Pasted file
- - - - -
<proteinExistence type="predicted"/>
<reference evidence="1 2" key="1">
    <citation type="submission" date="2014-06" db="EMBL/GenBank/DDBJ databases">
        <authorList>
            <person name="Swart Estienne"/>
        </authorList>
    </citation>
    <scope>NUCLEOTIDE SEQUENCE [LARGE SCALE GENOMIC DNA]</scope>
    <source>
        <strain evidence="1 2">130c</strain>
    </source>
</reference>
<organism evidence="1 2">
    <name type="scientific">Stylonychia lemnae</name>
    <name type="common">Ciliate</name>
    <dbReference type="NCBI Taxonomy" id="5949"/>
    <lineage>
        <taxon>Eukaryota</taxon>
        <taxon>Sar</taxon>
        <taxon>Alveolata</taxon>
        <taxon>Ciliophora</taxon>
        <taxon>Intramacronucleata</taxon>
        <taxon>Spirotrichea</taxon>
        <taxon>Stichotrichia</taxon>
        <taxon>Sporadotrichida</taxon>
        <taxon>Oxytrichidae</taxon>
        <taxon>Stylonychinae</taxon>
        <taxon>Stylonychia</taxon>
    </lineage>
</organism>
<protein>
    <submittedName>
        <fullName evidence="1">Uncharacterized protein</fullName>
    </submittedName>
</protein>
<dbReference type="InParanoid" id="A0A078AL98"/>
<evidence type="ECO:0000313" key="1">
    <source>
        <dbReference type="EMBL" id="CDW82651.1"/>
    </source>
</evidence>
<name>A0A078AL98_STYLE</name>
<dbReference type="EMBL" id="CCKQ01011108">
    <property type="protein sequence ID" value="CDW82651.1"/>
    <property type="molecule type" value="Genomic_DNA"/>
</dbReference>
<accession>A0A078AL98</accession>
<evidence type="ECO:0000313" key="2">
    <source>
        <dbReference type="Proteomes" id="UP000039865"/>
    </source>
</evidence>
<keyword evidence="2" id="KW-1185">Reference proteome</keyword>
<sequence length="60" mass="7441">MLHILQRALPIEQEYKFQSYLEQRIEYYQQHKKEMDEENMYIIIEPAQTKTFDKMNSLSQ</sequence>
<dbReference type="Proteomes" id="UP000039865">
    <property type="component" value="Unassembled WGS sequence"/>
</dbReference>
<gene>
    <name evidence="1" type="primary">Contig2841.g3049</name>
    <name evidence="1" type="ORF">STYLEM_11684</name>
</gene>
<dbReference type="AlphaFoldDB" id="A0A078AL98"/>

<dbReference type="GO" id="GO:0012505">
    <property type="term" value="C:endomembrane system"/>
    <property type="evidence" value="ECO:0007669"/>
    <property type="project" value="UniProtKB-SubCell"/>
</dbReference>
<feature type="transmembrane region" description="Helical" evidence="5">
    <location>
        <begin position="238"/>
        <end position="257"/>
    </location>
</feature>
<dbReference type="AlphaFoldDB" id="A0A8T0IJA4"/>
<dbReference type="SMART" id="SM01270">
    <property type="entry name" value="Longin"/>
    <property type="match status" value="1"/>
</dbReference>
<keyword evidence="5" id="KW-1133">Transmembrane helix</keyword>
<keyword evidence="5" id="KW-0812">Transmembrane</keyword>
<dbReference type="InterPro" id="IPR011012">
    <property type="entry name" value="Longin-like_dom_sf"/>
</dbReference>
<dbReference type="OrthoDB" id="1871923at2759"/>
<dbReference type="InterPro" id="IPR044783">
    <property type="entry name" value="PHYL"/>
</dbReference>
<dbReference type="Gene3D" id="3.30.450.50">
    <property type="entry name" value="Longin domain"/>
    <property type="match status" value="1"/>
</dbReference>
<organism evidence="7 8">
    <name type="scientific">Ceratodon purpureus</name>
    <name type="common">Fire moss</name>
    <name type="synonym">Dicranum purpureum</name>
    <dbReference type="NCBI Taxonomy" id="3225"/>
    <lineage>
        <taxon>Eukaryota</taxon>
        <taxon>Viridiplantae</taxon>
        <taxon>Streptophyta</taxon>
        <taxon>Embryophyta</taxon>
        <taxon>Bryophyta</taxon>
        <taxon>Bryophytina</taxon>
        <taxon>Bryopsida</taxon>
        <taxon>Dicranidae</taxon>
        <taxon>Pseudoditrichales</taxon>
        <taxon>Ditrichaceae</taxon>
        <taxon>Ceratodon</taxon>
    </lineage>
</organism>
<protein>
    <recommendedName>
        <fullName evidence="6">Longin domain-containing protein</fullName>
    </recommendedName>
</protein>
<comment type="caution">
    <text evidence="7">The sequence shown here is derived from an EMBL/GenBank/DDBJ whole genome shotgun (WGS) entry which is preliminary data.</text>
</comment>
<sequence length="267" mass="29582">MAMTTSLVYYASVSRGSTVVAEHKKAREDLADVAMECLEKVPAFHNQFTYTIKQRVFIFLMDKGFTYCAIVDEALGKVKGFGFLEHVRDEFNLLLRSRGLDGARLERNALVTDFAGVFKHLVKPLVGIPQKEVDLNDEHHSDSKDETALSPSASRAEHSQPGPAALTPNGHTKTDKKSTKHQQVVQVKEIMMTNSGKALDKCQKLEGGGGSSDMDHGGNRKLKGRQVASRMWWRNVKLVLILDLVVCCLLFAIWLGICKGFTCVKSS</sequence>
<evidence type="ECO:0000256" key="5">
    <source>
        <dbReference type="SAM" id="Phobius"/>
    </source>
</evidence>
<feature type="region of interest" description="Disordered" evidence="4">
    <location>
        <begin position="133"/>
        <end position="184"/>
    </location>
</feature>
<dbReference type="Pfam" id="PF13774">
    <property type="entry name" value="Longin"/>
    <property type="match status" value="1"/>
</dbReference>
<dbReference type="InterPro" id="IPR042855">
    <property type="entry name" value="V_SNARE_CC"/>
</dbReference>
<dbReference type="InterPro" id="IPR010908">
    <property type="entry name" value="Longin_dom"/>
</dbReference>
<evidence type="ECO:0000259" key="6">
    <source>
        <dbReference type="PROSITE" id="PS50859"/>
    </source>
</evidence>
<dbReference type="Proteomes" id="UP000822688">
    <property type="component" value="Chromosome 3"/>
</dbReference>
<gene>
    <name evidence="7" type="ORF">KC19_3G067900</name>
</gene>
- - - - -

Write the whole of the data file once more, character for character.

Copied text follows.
<proteinExistence type="predicted"/>
<reference evidence="1 2" key="1">
    <citation type="submission" date="2014-06" db="EMBL/GenBank/DDBJ databases">
        <authorList>
            <person name="Swart Estienne"/>
        </authorList>
    </citation>
    <scope>NUCLEOTIDE SEQUENCE [LARGE SCALE GENOMIC DNA]</scope>
    <source>
        <strain evidence="1 2">130c</strain>
    </source>
</reference>
<organism evidence="1 2">
    <name type="scientific">Stylonychia lemnae</name>
    <name type="common">Ciliate</name>
    <dbReference type="NCBI Taxonomy" id="5949"/>
    <lineage>
        <taxon>Eukaryota</taxon>
        <taxon>Sar</taxon>
        <taxon>Alveolata</taxon>
        <taxon>Ciliophora</taxon>
        <taxon>Intramacronucleata</taxon>
        <taxon>Spirotrichea</taxon>
        <taxon>Stichotrichia</taxon>
        <taxon>Sporadotrichida</taxon>
        <taxon>Oxytrichidae</taxon>
        <taxon>Stylonychinae</taxon>
        <taxon>Stylonychia</taxon>
    </lineage>
</organism>
<protein>
    <submittedName>
        <fullName evidence="1">Uncharacterized protein</fullName>
    </submittedName>
</protein>
<dbReference type="InParanoid" id="A0A078AL98"/>
<evidence type="ECO:0000313" key="1">
    <source>
        <dbReference type="EMBL" id="CDW82651.1"/>
    </source>
</evidence>
<name>A0A078AL98_STYLE</name>
<dbReference type="EMBL" id="CCKQ01011108">
    <property type="protein sequence ID" value="CDW82651.1"/>
    <property type="molecule type" value="Genomic_DNA"/>
</dbReference>
<accession>A0A078AL98</accession>
<evidence type="ECO:0000313" key="2">
    <source>
        <dbReference type="Proteomes" id="UP000039865"/>
    </source>
</evidence>
<keyword evidence="2" id="KW-1185">Reference proteome</keyword>
<sequence length="60" mass="7441">MLHILQRALPIEQEYKFQSYLEQRIEYYQQHKKEMDEENMYIIIEPAQTKTFDKMNSLSQ</sequence>
<dbReference type="Proteomes" id="UP000039865">
    <property type="component" value="Unassembled WGS sequence"/>
</dbReference>
<gene>
    <name evidence="1" type="primary">Contig2841.g3049</name>
    <name evidence="1" type="ORF">STYLEM_11684</name>
</gene>
<dbReference type="AlphaFoldDB" id="A0A078AL98"/>

<dbReference type="GO" id="GO:0012505">
    <property type="term" value="C:endomembrane system"/>
    <property type="evidence" value="ECO:0007669"/>
    <property type="project" value="UniProtKB-SubCell"/>
</dbReference>
<feature type="transmembrane region" description="Helical" evidence="5">
    <location>
        <begin position="238"/>
        <end position="257"/>
    </location>
</feature>
<dbReference type="AlphaFoldDB" id="A0A8T0IJA4"/>
<dbReference type="SMART" id="SM01270">
    <property type="entry name" value="Longin"/>
    <property type="match status" value="1"/>
</dbReference>
<keyword evidence="5" id="KW-1133">Transmembrane helix</keyword>
<keyword evidence="5" id="KW-0812">Transmembrane</keyword>
<dbReference type="InterPro" id="IPR011012">
    <property type="entry name" value="Longin-like_dom_sf"/>
</dbReference>
<dbReference type="OrthoDB" id="1871923at2759"/>
<dbReference type="InterPro" id="IPR044783">
    <property type="entry name" value="PHYL"/>
</dbReference>
<dbReference type="Gene3D" id="3.30.450.50">
    <property type="entry name" value="Longin domain"/>
    <property type="match status" value="1"/>
</dbReference>
<organism evidence="7 8">
    <name type="scientific">Ceratodon purpureus</name>
    <name type="common">Fire moss</name>
    <name type="synonym">Dicranum purpureum</name>
    <dbReference type="NCBI Taxonomy" id="3225"/>
    <lineage>
        <taxon>Eukaryota</taxon>
        <taxon>Viridiplantae</taxon>
        <taxon>Streptophyta</taxon>
        <taxon>Embryophyta</taxon>
        <taxon>Bryophyta</taxon>
        <taxon>Bryophytina</taxon>
        <taxon>Bryopsida</taxon>
        <taxon>Dicranidae</taxon>
        <taxon>Pseudoditrichales</taxon>
        <taxon>Ditrichaceae</taxon>
        <taxon>Ceratodon</taxon>
    </lineage>
</organism>
<protein>
    <recommendedName>
        <fullName evidence="6">Longin domain-containing protein</fullName>
    </recommendedName>
</protein>
<comment type="caution">
    <text evidence="7">The sequence shown here is derived from an EMBL/GenBank/DDBJ whole genome shotgun (WGS) entry which is preliminary data.</text>
</comment>
<sequence length="267" mass="29582">MAMTTSLVYYASVSRGSTVVAEHKKAREDLADVAMECLEKVPAFHNQFTYTIKQRVFIFLMDKGFTYCAIVDEALGKVKGFGFLEHVRDEFNLLLRSRGLDGARLERNALVTDFAGVFKHLVKPLVGIPQKEVDLNDEHHSDSKDETALSPSASRAEHSQPGPAALTPNGHTKTDKKSTKHQQVVQVKEIMMTNSGKALDKCQKLEGGGGSSDMDHGGNRKLKGRQVASRMWWRNVKLVLILDLVVCCLLFAIWLGICKGFTCVKSS</sequence>
<evidence type="ECO:0000256" key="5">
    <source>
        <dbReference type="SAM" id="Phobius"/>
    </source>
</evidence>
<feature type="region of interest" description="Disordered" evidence="4">
    <location>
        <begin position="133"/>
        <end position="184"/>
    </location>
</feature>
<dbReference type="Pfam" id="PF13774">
    <property type="entry name" value="Longin"/>
    <property type="match status" value="1"/>
</dbReference>
<dbReference type="InterPro" id="IPR042855">
    <property type="entry name" value="V_SNARE_CC"/>
</dbReference>
<dbReference type="InterPro" id="IPR010908">
    <property type="entry name" value="Longin_dom"/>
</dbReference>
<evidence type="ECO:0000259" key="6">
    <source>
        <dbReference type="PROSITE" id="PS50859"/>
    </source>
</evidence>
<dbReference type="Proteomes" id="UP000822688">
    <property type="component" value="Chromosome 3"/>
</dbReference>
<gene>
    <name evidence="7" type="ORF">KC19_3G067900</name>
</gene>